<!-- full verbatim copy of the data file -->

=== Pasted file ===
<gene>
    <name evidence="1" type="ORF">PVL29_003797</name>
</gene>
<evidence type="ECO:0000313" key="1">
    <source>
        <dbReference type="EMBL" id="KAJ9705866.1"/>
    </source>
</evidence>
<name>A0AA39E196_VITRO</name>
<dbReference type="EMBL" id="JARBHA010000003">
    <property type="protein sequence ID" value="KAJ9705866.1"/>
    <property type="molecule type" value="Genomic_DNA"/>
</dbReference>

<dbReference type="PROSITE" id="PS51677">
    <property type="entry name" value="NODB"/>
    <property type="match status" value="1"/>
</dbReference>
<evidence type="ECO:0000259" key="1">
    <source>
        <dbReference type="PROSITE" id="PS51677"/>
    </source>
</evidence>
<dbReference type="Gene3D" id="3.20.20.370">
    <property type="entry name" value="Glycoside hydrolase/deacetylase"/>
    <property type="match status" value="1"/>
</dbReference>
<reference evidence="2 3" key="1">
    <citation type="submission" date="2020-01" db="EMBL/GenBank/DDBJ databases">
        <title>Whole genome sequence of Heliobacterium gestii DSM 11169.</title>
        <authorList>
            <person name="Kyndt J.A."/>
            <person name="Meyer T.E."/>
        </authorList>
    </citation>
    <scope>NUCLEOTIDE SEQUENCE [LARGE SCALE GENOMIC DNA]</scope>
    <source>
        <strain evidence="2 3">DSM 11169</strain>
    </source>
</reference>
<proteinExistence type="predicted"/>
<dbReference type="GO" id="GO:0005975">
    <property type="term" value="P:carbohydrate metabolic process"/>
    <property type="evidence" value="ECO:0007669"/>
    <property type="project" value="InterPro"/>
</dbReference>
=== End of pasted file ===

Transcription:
<gene>
    <name evidence="1" type="ORF">PVL29_003797</name>
</gene>
<evidence type="ECO:0000313" key="1">
    <source>
        <dbReference type="EMBL" id="KAJ9705866.1"/>
    </source>
</evidence>
<name>A0AA39E196_VITRO</name>
<dbReference type="EMBL" id="JARBHA010000003">
    <property type="protein sequence ID" value="KAJ9705866.1"/>
    <property type="molecule type" value="Genomic_DNA"/>
</dbReference>

<dbReference type="PROSITE" id="PS51677">
    <property type="entry name" value="NODB"/>
    <property type="match status" value="1"/>
</dbReference>
<evidence type="ECO:0000259" key="1">
    <source>
        <dbReference type="PROSITE" id="PS51677"/>
    </source>
</evidence>
<dbReference type="Gene3D" id="3.20.20.370">
    <property type="entry name" value="Glycoside hydrolase/deacetylase"/>
    <property type="match status" value="1"/>
</dbReference>
<reference evidence="2 3" key="1">
    <citation type="submission" date="2020-01" db="EMBL/GenBank/DDBJ databases">
        <title>Whole genome sequence of Heliobacterium gestii DSM 11169.</title>
        <authorList>
            <person name="Kyndt J.A."/>
            <person name="Meyer T.E."/>
        </authorList>
    </citation>
    <scope>NUCLEOTIDE SEQUENCE [LARGE SCALE GENOMIC DNA]</scope>
    <source>
        <strain evidence="2 3">DSM 11169</strain>
    </source>
</reference>
<proteinExistence type="predicted"/>
<dbReference type="GO" id="GO:0005975">
    <property type="term" value="P:carbohydrate metabolic process"/>
    <property type="evidence" value="ECO:0007669"/>
    <property type="project" value="InterPro"/>
</dbReference>